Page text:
Hedge funds, investment firms rare bright spot for office leasing

Money managers not enough to stem sector’s losses, though

Brookfield Properties' Callie Haines (iStock, Brookfield Properties)
Brookfield Properties' Callie Haines (iStock, Brookfield Properties)

Money managers are making waves with office leases, but even their deep pockets aren’t enough to pick up the beleaguered market.

Hedge funds and investment firms are embracing office space in Manhattan, unlike many other companies that are retreating, Bloomberg reported. Financial services firms, insurers, private equity, hedge funds and asset managers accounted for 35 percent of new leases in the past two years by square footage, according to Savills Research.

As equity markets rose in 2020 and last year, so did the fortune of many money managers, allowing them to increase hiring. Many of these companies are looking for space that appeals to employees.

“With the market as it currently stands and the vacancies, they’re using it as an opportunity to grow and provide great environments for their employees to continue to attract and retain talent,” Brookfield Properties executive Callie Haines told the publication.

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Blackstone, for example, has been eyeing options to either expand at 345 Park Avenue or move. The private equity firm is reportedly looking for 1.5 million square feet.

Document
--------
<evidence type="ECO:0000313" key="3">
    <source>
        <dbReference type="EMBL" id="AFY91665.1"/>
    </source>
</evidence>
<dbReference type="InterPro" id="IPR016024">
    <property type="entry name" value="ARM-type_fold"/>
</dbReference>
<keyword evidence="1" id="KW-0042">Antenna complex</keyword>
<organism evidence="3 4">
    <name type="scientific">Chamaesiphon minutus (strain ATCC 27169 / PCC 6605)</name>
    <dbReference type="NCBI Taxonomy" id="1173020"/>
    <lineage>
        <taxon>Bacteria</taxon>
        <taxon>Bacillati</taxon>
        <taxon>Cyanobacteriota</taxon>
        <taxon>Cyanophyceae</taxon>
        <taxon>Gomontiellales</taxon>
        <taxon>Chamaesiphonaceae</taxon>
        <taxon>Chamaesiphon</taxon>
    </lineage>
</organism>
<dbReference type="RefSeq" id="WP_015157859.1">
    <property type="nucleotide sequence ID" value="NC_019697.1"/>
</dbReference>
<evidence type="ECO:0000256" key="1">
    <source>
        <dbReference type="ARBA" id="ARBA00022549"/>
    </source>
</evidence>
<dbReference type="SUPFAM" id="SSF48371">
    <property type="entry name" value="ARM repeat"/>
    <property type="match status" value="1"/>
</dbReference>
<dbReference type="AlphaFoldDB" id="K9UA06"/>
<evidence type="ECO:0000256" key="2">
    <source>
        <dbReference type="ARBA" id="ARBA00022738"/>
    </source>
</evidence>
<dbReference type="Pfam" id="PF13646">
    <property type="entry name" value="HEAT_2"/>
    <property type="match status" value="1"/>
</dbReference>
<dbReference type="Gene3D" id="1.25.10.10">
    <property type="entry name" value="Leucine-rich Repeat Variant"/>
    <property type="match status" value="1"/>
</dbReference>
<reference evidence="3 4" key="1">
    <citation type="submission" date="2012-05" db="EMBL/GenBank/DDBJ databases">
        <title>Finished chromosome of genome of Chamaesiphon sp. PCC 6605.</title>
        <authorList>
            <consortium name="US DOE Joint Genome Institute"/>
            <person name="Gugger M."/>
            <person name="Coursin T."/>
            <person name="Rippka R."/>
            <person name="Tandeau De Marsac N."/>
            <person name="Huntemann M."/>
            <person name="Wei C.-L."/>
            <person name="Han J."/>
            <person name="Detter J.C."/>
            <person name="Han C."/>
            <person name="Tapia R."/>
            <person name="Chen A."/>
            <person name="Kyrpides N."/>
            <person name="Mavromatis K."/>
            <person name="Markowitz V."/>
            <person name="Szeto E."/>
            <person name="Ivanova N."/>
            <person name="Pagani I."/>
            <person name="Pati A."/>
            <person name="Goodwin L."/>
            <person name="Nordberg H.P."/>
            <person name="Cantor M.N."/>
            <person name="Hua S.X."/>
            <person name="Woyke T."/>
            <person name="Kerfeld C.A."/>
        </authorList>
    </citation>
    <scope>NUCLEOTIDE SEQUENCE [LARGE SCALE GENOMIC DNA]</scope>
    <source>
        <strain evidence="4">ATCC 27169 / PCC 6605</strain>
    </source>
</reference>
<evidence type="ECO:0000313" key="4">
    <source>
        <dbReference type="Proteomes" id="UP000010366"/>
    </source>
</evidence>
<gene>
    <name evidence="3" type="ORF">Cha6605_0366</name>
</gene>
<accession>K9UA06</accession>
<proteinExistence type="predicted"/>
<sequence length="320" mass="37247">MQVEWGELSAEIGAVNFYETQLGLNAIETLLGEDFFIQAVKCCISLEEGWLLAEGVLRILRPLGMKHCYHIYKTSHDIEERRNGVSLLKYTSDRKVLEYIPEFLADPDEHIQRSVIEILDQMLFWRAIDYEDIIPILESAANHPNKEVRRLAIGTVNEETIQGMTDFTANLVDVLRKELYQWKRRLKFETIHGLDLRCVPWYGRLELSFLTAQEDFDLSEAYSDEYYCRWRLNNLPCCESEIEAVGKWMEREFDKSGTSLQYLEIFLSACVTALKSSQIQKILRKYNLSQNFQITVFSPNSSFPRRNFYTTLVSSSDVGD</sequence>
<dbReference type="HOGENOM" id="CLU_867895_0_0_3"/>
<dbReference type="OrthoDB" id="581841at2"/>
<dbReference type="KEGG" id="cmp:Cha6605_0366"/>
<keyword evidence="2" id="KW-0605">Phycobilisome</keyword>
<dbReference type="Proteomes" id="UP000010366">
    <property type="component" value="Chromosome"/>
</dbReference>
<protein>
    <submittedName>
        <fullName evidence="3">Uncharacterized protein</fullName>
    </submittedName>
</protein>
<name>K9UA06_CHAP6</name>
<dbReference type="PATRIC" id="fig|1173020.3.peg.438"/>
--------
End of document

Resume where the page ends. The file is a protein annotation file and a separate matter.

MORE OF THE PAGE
Asset manager Wellington Management is opening its first outpost in the city, looking to cater a staff that could grow from fewer than 100 employees to between 400 and 500. The company is planning to take four floors at Columbia Property Trust’s 12-story boutique office building at 799 Broadway.

And yet, all the money managers in the world don’t appear to be enough to cork the office sector’s losses. According to Savills, about 90 million square feet were available to rent in the first quarter, but leases for only 7.7 million square feet were signed.

Sublease availability is still rising, too. Across the country, it grew 3.6 percent to 159 million square feet in the first quarter, according to CBRE. In Manhattan, more than 20.2 million square feet of sublease space was available.

[Bloomberg] — Holden Walter-Warner